Fault Line: A Novel

Fault Line: A Novel

by Janet Tashjian

Paperback(First Edition)

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Product Details

ISBN-13: 9780805080636
Publisher: Henry Holt and Co. (BYR)
Publication date: 04/04/2006
Edition description: First Edition
Pages: 256
Product dimensions: 5.17(w) x 7.72(h) x 0.71(d)
Lexile: 750L (what's this?)
Age Range: 14 - 17 Years

About the Author

Janet Tashjian is the author of acclaimed books for young adults, including The Gospel According to Larry, Vote for Larry, Multiple Choice and My Life as a Book. Disney adapted Tru Confessions into a television movie starring Clara Bryant and Shia LaBeouf. Tashjian studied at the University of Rhode Island and Emerson College. She lives in Needham, Massachusetts, with her family.

Read an Excerpt

Fault Line

Take my life ... please.

Laughter is one of the only things in life you can count on to bail you out of anything. Even when you're grief-stricken, shocked, or petrified, laughter can bring you back to that place deep inside that knows there's life beyond your pain. I remember the day I learned this in my bones: my uncle Danny had just died, and my mother had spent most of the morning sobbing at the kitchen table. I was maybe four at the time, feeling more helpless than usual. My father had brought up some extra chairs from the basement for all the relatives who would be coming in from out of town. I didn't notice when I sat on one that it was missing its cane seat. PLOP--I went right through the frame of the chair onto the floor. I didn't cry; I grinned--the shock of the fall was a welcome surprise from all the sadness. My mother burst into laughter at the sight of her little girl sprawled on the rug, smiling. Which of course made me fall through the chair again. And again. It was as if I hadwaved a magic wand. Before my very eyes, she was transformed from a broken-hearted woman back into good old Mom. Because of my actions, because of me. Humor was something thunderous from the heavens, with a power to change things in an instant.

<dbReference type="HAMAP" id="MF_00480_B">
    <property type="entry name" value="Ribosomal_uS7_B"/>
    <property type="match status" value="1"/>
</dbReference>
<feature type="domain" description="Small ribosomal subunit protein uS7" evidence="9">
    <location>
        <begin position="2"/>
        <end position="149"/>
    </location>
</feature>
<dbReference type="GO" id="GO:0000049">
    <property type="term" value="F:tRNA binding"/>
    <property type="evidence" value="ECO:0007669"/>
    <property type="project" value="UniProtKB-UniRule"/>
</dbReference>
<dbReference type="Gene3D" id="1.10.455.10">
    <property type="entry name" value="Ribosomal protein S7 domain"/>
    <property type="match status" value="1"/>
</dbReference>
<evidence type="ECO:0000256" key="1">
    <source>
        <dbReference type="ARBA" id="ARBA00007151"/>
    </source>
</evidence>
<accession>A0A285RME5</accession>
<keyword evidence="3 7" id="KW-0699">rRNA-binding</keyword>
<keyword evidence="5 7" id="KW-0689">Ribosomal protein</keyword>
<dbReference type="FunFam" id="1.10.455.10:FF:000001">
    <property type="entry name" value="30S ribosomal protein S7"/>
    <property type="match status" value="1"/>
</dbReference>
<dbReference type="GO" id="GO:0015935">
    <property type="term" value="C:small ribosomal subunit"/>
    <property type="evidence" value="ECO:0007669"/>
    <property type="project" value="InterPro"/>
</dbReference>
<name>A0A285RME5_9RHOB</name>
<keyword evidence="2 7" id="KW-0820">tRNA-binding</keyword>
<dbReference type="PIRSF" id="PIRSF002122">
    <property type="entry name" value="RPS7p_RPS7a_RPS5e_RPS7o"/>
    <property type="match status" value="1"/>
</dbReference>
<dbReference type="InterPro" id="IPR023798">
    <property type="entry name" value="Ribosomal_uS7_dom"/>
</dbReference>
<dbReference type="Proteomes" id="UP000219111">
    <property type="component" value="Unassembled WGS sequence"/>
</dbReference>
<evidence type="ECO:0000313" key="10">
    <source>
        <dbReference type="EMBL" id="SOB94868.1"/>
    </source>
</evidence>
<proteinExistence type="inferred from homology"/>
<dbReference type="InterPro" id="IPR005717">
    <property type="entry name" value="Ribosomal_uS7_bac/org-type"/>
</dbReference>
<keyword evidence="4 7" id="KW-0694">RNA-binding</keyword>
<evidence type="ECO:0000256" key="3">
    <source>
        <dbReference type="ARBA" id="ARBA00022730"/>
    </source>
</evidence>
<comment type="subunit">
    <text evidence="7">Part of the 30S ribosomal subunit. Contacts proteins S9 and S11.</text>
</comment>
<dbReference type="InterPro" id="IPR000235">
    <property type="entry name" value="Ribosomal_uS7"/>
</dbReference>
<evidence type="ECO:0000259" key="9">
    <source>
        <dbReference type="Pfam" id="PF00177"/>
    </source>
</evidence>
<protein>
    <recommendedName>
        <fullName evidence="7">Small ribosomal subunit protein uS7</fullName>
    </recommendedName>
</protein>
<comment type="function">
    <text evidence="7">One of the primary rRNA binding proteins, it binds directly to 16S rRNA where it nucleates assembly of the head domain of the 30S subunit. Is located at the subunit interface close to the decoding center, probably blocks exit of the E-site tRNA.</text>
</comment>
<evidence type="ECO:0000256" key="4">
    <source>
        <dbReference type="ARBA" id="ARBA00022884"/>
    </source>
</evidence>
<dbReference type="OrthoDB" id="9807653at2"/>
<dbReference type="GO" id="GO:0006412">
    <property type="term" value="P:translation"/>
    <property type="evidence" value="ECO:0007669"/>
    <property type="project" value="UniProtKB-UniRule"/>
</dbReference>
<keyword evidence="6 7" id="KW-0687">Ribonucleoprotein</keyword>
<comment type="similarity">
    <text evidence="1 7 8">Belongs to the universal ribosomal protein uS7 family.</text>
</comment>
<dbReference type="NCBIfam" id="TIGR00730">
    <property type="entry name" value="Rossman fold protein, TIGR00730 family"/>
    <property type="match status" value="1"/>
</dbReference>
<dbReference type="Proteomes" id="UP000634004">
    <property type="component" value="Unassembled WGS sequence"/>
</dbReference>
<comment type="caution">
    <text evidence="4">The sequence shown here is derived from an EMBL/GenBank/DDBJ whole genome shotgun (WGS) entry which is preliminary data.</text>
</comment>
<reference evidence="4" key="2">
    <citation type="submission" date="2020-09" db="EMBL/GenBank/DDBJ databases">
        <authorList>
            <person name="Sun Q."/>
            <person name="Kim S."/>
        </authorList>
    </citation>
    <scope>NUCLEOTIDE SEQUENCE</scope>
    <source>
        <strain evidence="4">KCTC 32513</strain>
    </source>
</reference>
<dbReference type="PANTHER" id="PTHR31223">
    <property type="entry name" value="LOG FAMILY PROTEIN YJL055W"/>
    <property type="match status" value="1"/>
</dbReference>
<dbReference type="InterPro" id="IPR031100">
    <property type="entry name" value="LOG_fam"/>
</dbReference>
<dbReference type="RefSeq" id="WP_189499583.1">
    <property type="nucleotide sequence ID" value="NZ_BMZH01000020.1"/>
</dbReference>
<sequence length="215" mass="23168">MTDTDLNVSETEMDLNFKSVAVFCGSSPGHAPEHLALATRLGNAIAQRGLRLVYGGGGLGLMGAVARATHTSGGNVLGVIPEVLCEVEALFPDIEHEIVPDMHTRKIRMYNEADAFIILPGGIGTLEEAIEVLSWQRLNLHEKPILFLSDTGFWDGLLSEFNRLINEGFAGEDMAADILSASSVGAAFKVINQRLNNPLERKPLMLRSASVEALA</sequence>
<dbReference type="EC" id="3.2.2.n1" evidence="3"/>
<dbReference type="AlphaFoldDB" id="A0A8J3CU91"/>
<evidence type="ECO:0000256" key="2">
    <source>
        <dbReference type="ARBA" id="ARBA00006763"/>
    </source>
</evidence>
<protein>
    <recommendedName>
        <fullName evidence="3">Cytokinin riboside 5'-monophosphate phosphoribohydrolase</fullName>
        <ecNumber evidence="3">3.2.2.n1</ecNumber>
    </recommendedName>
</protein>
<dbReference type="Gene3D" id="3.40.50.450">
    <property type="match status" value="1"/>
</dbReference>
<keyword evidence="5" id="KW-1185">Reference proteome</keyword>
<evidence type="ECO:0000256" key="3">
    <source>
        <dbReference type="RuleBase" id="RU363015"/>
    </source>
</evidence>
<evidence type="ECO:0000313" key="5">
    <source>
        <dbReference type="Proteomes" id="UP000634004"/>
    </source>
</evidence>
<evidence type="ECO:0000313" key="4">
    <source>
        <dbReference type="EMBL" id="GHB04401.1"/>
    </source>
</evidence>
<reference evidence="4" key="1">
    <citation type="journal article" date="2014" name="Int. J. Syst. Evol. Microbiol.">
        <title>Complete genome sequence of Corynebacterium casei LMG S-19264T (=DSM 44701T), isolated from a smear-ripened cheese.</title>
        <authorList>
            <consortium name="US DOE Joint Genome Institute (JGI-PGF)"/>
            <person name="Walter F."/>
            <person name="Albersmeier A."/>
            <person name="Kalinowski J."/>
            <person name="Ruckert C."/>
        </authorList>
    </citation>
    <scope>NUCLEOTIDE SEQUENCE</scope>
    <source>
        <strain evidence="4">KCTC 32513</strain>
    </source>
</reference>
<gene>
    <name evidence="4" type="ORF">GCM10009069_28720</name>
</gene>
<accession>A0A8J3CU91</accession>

Of course, bottling something as formidable as lightning is a tricky thing. Trickier still to do it night after night. Most of the time when I'm onstage, I feel like an alchemist: mixing a little bit of this story, a slice of that detail to come up with a fresh and humorous aha for the crowd to enjoy. But sometimes you fall flat, with a joke so inert you want to hang your coat on it. Those nights, it's back to the drawing board, pure and simple.